“From the spiritual hymns, however, proceeds much of value, much utility and sanctity, for the words purify the mind and the Holy Spirit descends swiftly upon the mind of the singer. For those who sing with understanding invoke the grace of the Spirit.”
Shortly after his conversion, C.S. Lewis refused to go to church on Sundays. Later, he realized that it was the “only way of flying your flag,” but still grumbled a bit, because to his literary mind, Christian hymnody was nothing more than “fifth-rate poems set to sixth-rate music.” As he continued on, he was broken of his conceit. It began to “peel away,” as he came to know ordinary people who would sing the hymns with devotion, people whose boots he wasn’t worthy to clean. It’s funny today to think that hymn-singing could ever be viewed as the activity of ordinary Christians, because the norm has become something of a performance - worship music performed by experts. Surely, something has been lost in this. Something which we should try to recover.
Hymnody as a Cure to Spiritual Pride
Lewis was quite right to say that Christian singing was a cure to his own conceit. In the initial phases of conversion, so much hinges on our objective experience of things. But, if we are to grow in Christian discipleship, we must take on a new vocabulary, one not our own. We must relocate that subjective experience within the living witness of the Church. To do so requires lending our voices to others, both in supporting their voices, but also in singing their words. When we sing the words of John Wesley, or Isaac Watts, or even the Getty’s, we say for a moment, we submit our own understanding to the wisdom of the whole communion of Saints.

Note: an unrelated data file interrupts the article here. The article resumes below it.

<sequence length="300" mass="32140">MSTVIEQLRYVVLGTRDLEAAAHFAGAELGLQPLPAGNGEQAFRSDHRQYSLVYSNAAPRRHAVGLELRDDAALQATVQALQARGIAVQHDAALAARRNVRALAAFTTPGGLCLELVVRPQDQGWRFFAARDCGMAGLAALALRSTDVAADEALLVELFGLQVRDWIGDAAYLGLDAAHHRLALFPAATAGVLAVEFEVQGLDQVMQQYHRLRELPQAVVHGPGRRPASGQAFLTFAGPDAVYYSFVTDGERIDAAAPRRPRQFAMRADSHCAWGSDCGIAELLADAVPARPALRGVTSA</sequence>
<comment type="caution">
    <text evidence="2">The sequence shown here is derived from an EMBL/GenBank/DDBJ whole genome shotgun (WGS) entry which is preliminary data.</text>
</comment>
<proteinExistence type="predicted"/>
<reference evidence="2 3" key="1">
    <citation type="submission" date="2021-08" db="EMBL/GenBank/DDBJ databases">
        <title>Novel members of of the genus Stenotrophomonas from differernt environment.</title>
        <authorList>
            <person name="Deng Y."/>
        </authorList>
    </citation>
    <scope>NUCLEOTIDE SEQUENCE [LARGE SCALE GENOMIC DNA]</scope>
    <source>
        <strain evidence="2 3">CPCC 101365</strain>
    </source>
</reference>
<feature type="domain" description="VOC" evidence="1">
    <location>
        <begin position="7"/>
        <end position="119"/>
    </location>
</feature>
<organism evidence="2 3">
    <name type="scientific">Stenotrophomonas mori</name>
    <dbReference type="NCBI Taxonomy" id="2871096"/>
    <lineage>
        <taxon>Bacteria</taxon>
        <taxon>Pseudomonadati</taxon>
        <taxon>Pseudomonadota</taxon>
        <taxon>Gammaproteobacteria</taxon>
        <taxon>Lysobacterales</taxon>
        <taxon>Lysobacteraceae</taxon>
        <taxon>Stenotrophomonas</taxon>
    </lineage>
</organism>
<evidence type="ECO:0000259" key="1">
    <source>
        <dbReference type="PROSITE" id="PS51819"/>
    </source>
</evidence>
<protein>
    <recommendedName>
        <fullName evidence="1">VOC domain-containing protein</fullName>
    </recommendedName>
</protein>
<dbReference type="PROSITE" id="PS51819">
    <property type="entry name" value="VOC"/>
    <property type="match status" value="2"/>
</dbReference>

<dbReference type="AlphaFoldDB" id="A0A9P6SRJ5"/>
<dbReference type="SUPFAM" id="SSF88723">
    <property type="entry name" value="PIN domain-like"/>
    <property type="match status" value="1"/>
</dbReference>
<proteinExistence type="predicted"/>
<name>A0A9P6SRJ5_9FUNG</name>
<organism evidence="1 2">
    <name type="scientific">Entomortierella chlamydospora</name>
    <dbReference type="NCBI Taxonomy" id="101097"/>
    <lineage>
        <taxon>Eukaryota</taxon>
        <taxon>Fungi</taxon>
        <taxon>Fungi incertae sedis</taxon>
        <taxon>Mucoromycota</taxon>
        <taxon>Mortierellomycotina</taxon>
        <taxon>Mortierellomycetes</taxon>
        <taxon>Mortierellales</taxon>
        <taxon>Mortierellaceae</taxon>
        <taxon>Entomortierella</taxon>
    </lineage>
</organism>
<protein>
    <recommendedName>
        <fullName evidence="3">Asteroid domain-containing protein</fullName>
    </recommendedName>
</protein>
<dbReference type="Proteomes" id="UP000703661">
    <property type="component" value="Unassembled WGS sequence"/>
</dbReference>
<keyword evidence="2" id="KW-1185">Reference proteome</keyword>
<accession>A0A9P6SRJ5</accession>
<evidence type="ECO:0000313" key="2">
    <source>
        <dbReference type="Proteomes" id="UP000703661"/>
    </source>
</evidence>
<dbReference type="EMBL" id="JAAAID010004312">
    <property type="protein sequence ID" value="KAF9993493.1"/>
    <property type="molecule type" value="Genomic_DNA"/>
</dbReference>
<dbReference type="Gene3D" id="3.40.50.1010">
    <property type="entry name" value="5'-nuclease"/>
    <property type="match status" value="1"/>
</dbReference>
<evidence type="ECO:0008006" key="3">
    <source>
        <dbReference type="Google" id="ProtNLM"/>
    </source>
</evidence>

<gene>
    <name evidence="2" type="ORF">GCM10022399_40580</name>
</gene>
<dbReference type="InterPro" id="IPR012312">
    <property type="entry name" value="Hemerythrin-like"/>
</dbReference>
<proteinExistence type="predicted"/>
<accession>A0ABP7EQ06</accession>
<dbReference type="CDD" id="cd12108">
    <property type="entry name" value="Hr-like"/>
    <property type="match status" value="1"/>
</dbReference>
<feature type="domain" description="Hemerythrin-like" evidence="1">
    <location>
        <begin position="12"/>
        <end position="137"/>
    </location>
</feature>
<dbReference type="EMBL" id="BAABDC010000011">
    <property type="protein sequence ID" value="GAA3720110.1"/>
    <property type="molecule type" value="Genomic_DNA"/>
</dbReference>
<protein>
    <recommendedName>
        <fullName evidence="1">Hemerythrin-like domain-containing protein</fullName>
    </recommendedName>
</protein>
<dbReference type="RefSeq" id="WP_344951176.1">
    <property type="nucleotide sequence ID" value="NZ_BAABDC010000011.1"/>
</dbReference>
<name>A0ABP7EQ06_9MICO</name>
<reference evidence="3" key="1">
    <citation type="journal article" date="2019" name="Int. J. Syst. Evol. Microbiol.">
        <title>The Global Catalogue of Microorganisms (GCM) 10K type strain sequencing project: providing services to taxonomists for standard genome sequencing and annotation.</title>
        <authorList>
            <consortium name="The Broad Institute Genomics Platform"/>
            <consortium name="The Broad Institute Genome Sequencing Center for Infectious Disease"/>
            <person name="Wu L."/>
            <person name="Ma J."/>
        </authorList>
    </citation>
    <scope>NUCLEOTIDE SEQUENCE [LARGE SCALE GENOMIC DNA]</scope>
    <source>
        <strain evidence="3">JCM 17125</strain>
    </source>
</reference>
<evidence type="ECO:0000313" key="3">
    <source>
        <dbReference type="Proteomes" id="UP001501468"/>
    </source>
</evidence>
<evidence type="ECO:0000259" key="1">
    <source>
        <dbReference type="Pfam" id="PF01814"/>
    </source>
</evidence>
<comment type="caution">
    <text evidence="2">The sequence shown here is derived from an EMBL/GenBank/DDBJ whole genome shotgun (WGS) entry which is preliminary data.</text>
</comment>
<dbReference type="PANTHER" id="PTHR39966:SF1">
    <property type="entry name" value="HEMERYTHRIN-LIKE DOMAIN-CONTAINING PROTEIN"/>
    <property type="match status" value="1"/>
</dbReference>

We have to consciously work to blend our voices, keeping our own at bay. This requires a degree of humility and attention to the whole body of gathered believers.
Hymnody as Theological Exercise
Some people have mentioned to me through the years that singing hymns takes work - the engagement of the mind, the voice, and the body in worship. Modern worship choruses tend to be rather easy-going. They’re easy to sing. They don’t require much thought. And musically, they’re designed to be led by people with only a basic musical ability. Hymn singing done well, with four-part harmony and strong accompaniment, requires the ability to read music while simultaneously contemplating challenging theological themes. It takes practice!
If you can’t read music, perhaps follow the melody line - make note of the shapes of the notes and their intervals. Most hymn tunes are familiar, and singing hymns is a great way to learn to read music. If you have trouble staying on pitch, practice matching pitch with the radio or a keyboard (even a simple keyboard app will do). Maybe even take some monthly voice lessons! When I was in seminary, every student had to take church music and learn to sight read hymns. The professor of church music took great delight in finding the inner musician in people who thought they couldn’t carry a tune. And they, in turn, took great delight in finding that they could join in the Church’s worship in a way the didn’t think possible. It takes exercise and practice, but it shows us something even greater - that practice, habits, and exercise are the very things that are necessary to the spiritual life, in which we meet God, and in which we come to know His constant love.
Hymnody as a Sign of the Visible Church
It’s a sad fact, but it’s true, that Sunday mornings are just about the only time when ordinary people come together and sing. We know that Jesus sang with His disciples after breaking bread with them on the night before He was crucified. (Matt. 26:30) We know that Paul and Silas sang hymns while in prison and that Paul commended hymn singing to the churches (Ephesians 5:19). Hymns are a sign of a people who are at peace with each other, a people in whom the word of Christ dwells richly, overflowing with thanksgiving and praise. When people of various backgrounds, incomes, and educations sing together, it is an eschatological sign, not only of what will be, but of what God has done now, what has been realized among believers today.